For-Profit Colleges Say the Gainful Employment Rule Will Kill Access. Don’t Believe Them.
26 September 2023
Students who enter career training programs are making an investment in their future. They are also taking a bit of a gamble. Deciding to spend on a college education is a large financial commitment, one that often involves going into debt. Taking that risk is accompanied by many questions: If I take out student debt to pay for education, will I make the income I need to pay it off? If I invest my time and energy to complete a postsecondary program, will I be better off than if I never pursued college at all?Likewise, the federal government—specifically, the U.S. Department of Education, which issues the vast majority of student loans—has a vested interest in ensuring that federal financial aid supporting students in higher education is spent on programs that represent a good investment of taxpayer dollars. The country needs an educated workforce, and so federal investments in career training programs should be made at institutions that have a proven record of graduates who can actively participate in the national economy while paying off their student loans.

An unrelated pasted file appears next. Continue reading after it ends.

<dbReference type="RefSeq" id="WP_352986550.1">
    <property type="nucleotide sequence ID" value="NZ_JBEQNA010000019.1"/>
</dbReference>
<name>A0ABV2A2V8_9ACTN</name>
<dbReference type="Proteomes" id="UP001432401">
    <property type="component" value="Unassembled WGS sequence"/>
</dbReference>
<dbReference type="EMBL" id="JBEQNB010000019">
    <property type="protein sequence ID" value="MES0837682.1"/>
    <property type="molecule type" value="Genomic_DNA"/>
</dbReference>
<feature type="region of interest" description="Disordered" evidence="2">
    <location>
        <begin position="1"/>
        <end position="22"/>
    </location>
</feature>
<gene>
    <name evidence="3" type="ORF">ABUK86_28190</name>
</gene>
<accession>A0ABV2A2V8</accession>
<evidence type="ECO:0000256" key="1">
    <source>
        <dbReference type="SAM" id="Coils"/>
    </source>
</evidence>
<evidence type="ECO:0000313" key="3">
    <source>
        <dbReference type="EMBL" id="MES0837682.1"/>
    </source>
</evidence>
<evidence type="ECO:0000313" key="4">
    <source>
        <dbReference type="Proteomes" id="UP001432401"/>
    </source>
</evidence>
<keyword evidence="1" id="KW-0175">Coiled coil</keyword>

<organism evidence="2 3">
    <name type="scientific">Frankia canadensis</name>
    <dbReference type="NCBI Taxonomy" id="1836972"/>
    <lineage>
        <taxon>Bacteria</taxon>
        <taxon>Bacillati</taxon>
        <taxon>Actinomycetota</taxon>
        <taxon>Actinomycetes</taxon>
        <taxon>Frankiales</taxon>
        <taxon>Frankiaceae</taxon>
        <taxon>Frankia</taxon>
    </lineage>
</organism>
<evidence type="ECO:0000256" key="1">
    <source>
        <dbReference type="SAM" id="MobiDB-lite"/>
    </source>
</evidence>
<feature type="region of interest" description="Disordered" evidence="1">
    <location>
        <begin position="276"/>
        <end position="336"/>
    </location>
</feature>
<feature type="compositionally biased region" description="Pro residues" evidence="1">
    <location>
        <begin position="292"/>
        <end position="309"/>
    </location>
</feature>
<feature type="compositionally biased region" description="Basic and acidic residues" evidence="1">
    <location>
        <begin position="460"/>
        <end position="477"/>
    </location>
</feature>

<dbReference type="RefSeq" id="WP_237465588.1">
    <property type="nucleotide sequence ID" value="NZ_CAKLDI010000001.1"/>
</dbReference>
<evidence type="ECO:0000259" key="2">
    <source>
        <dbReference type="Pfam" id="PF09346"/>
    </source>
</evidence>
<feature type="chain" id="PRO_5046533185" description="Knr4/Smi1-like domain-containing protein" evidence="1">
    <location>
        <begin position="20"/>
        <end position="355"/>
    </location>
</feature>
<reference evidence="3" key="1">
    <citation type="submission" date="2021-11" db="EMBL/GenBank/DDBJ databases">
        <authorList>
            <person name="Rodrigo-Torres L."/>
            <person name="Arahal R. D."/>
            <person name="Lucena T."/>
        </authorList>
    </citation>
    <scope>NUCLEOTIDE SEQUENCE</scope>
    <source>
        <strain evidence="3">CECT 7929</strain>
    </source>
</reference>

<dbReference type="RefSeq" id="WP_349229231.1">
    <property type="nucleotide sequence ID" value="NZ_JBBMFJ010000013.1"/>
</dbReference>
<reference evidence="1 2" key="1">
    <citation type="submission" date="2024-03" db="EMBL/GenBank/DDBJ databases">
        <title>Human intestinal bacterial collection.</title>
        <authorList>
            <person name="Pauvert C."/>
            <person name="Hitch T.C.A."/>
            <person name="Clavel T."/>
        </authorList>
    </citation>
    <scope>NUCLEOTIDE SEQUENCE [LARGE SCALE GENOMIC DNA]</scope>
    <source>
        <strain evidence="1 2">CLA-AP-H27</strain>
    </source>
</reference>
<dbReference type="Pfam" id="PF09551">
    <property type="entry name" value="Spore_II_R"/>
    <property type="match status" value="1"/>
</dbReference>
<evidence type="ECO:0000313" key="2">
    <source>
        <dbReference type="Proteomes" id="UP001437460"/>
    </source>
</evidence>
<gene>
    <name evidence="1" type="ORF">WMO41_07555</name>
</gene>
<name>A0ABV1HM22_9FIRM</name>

Peter Granville is a fellow at The Century Foundation, studying federal and state policy efforts to improve college access and affordability.